Can Positive Mindset Help Cancer Treatment Outcomes?
My dad had cancer before I was born. He was given a rock from a reporter that he knew who said it was special. My dad carried it in his pocket for years as a good luck charm. It turned out to be radioactive that caused him cancer of the muscle in his leg beneath his pocket.
My parents moved up their wedding since they didn’t know if he would survive. He had surgery and now has half his muscle mass in his leg gone. He survived and I and my three sisters were born. My best friend is recovering from breast cancer and another friend died from breast cancer in her 30’s … she was pregnant when the diagnosis came and had to abort. She died several months later. I used to stay with her at night so she wasn’t alone.
So I know, Cancer diagnosis causes a significant amount of emotional burden not only on the patient but their family too. Survivorship may be a lengthy journey. Therefore, patients often experience bouts of anxiety, stress, and even depression. Research suggests that anxiety and depression are at least three times more common in cancer patients compared to the general population. Hence, physicians and experts propose targeting patients’ mindsets to ensure a healthy mind, positively impacting their overall health, wellbeing, and functioning. In this post, we will find out why a positive mindset is essential to overcome cancer-related stress and anxiety.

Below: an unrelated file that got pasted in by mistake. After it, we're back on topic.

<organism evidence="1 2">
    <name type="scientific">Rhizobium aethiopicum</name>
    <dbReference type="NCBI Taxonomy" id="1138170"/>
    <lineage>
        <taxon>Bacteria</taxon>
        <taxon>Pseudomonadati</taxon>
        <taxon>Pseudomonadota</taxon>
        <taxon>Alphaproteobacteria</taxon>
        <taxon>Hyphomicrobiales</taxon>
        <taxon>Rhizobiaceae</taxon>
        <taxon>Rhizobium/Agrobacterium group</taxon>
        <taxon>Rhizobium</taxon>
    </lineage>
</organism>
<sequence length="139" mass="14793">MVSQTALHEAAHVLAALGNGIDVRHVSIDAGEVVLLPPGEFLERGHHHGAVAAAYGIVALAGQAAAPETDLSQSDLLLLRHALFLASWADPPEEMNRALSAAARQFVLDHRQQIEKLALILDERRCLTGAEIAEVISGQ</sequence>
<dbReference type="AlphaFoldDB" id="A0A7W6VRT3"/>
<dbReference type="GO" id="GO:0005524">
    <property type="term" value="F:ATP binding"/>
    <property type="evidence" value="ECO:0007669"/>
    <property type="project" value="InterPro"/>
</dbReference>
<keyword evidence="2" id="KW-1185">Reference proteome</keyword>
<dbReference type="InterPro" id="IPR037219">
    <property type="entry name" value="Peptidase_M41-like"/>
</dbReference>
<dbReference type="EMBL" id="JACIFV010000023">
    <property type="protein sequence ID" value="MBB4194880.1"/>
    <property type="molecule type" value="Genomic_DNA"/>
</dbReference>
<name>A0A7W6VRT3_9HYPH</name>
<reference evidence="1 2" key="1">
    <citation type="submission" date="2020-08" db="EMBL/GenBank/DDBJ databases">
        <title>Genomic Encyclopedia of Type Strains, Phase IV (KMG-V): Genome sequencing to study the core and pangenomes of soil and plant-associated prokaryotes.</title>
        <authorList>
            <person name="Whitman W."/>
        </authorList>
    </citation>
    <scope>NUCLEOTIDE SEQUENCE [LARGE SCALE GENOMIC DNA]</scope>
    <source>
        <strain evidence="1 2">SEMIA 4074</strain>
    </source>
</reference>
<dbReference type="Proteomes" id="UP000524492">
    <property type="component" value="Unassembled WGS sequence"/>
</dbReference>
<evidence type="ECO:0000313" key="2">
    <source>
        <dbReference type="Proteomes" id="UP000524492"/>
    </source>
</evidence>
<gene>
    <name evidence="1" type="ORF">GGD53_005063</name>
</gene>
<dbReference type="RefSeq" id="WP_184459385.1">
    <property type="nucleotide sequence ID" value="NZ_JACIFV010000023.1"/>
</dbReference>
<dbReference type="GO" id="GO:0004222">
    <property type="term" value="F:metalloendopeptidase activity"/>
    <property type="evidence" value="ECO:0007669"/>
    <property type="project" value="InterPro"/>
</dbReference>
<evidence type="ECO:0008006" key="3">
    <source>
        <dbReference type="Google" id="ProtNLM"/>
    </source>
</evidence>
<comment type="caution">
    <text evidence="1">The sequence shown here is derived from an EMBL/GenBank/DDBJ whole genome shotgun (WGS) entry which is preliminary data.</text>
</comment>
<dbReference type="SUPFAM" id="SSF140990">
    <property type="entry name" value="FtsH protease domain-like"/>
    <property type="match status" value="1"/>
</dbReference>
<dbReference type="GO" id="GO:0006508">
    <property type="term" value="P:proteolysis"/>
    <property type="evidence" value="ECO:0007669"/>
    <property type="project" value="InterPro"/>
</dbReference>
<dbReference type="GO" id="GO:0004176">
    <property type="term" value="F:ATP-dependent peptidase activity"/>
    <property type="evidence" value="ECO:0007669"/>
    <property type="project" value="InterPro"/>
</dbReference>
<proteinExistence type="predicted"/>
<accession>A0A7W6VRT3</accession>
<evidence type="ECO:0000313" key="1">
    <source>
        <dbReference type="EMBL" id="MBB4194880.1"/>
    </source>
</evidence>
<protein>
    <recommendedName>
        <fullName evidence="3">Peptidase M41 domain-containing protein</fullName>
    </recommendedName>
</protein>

The Mind-Body Connection
Mindset refers to the core assumptions all of us hold regarding almost everything in life, from the world in general to our surroundings and self in particular. When facing an adverse situation like a cancer diagnosis, it is natural to develop negative perceptions about oneself and life as the person starts having doubts about their survival. When diagnosed with cancer, people can have different mindsets about life, which are usually negative and unrealistic. Such a negative mindset affects the patients’ ability to think and behave. Experts suggest maintaining optimal mental health as it influences a person’s physical health tremendously.
There is an undeniable connection between the human mind and the body. Their link has been well-established by advances in psychology and neuroscience. So, when a person learns they have cancer, often they cannot control themselves thinking on these lines:
- What did I do wrong in my life to bring cancer to myself?
- Will I live a long life?
- What can I do to live a longer life?
- Why me?
- No one and nothing can help me out.
- Life will not be the same after the treatment.
- Is the treatment reliable? Will I survive?
These are all common queries that keep plaguing the minds of cancer patients, and they cannot help feeling stuck in life. That’s where mindset changes can play an instrumental role in improving the patient’s mental health.
How can Stress Make Cancer Symptoms Worse?
As mentioned above, cancer diagnosis itself and the subsequent treatment tend to be such a traumatic experience that a person is forced to develop a negative mindset and feel stressed, anxious, and depressed. Research suggests that stress and depression can worsen the patients’ chances of survival by contributing to disease progression. Chronic stress is often experienced by cancer patients and can have devastating health outcomes. Studies have revealed that chronic stress is powerful enough to affect every biological system in our bodies.